Steve Willis is a Master Trainer and Vice President of Professional Services at VitalSmarts.
When participants are creating their own change plan in Influencer Training, how can I help them create an actual results statement instead of getting bogged down describing vague goals or strategies?
I have a question from the Influencer Training, regarding Clear Measurable Results.
I found some very helpful information on the Think Like an Influencer web site. Joseph spoke about how this step breathes life into the Influence Challenge—by helping us avoid confusing means and methods with the end result. The connection that I don’t want people to miss is that this result statement will impact their personal motivation (Source 1). It should be answering why they should care about this challenge.
Yet I find it hard to get people in the class to get beyond vague goals (such as team building) or making their clear measurable result a vital behavior (such as hand washing compliance). I have tried to help participants that are coming up with vague goals by asking them such questions as, “What outcome are you not achieving or not achieving well because of poor collaboration and teamwork?” Hand washing compliance is a substantial goal, but it is a vital behavior for reducing nosocomial infections. What suggestions do you have for facilitating this part of the program?
I have found that some people have to think about their result statement between classes. It takes time for some people to absorb and sort out results from vital behaviors. As a facilitator, should I have the participants share their goal with me by the second day (we usually have a week between Day 1 and Day 2) to see if they are on the right track?
This is a great question, and one that many people struggle with.
When we were first designing the course we had a bit of debate about whether to include results in the training. It seemed like most everyone was familiar with SMART goals, and the importance of having measurable outcomes. And so we wondered if there was a lot of value in covering it again. In the end we included it because even though people know that they should have measurable results, they aren’t always very skilled at coming up with results that are measurable, what you really want, and time bound. So with this in mind, here are some ideas that may be helpful.
I’ve found it really useful to have a discussion about common hang-ups and snags when introducing the three criteria of an effective result. We talk about examples of results that are specific and measurable, what you really want, and time bound, and then I ask the following question: “As you think about these three criteria, where do you see people in your organization struggle most?” People say things like, “What you really want.” At which point you’re able to have people give examples (both obvious and more subtle) of how and where people get off track. You can even use some of the common mistakes you’ve gotten from previous classes as examples for the class to analyze, and get them to describe why it doesn’t measure up.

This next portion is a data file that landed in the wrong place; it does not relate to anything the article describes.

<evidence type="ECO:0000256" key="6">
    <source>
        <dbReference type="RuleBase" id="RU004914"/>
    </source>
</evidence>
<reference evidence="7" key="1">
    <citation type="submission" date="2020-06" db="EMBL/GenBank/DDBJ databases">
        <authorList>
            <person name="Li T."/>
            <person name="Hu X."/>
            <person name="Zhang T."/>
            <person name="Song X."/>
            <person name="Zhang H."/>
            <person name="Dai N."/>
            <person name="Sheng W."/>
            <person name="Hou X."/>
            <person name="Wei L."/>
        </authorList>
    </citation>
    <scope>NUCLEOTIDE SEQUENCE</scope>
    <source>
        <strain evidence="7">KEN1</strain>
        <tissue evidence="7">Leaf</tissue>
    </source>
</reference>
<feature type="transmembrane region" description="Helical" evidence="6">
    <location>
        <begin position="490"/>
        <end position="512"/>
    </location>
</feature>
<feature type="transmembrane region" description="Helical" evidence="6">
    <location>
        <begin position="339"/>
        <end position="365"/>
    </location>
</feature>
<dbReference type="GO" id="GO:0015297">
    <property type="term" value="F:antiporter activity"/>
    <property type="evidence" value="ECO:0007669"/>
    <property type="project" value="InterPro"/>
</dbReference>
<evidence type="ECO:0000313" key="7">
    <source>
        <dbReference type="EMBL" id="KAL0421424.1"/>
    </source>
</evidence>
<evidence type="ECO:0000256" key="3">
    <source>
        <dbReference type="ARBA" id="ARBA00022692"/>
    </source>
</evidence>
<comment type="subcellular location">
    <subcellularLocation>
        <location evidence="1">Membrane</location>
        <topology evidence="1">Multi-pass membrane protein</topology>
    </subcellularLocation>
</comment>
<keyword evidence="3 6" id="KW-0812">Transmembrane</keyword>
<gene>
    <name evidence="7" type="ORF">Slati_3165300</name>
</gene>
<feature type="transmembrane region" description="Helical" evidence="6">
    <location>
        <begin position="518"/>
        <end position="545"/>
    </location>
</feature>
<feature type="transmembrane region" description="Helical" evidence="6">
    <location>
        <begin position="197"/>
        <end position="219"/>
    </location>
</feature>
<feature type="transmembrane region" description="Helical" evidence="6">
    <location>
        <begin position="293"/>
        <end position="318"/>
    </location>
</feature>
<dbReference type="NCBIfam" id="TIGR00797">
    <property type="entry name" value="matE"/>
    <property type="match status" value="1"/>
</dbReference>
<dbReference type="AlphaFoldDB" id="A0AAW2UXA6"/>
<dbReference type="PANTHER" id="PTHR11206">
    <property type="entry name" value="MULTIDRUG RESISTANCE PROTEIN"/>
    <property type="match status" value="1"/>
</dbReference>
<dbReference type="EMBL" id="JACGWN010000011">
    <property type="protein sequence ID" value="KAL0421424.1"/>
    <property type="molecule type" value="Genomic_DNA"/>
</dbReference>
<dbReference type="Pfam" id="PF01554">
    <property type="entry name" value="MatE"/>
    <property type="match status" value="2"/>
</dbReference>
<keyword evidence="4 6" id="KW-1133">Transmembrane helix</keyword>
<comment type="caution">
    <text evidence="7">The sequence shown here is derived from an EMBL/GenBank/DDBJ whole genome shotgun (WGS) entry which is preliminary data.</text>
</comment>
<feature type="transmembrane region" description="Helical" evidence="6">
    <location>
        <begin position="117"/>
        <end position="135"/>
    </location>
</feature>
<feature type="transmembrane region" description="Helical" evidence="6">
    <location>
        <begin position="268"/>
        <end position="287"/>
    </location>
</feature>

I think your suggestion of checking in with people on their result is also helpful. At the end of day one, participants get a period of time to apply their newly learned skills to their own influence challenge. This is a great time to float between groups and check on how they are coming along with their results statement. You can coach, provide some examples, and in some cases, even give them assignments to do some research before they get too far into their Influencer experience.
Now, there have been times where I’ve run into some tricky situations (not all influence challenges are created equal). You mentioned hand washing as an example of means/ends inversion. We worked with a hospital that desperately wanted to achieve higher levels of hand washing compliance. We asked them the question you suggest (which by the way is a great way to get people to evaluate whether they’ve identified a vital behavior or a result), and it turned out that while they were interested in reducing nosocomial infection rates, they didn’t feel they could economically measure and prove a direct link between hand washing and their desired result. So in this case, they focused on hand washing as a vital behavior and a result. They realized that getting stuck on the result could derail the benefit from increased hand washing compliance so, in essence, they use hand washing as a surrogate measure of their desired results.
Hopefully these ideas will be as useful to you as they have been to me, and if you have additional tips that have worked for you please send them our way.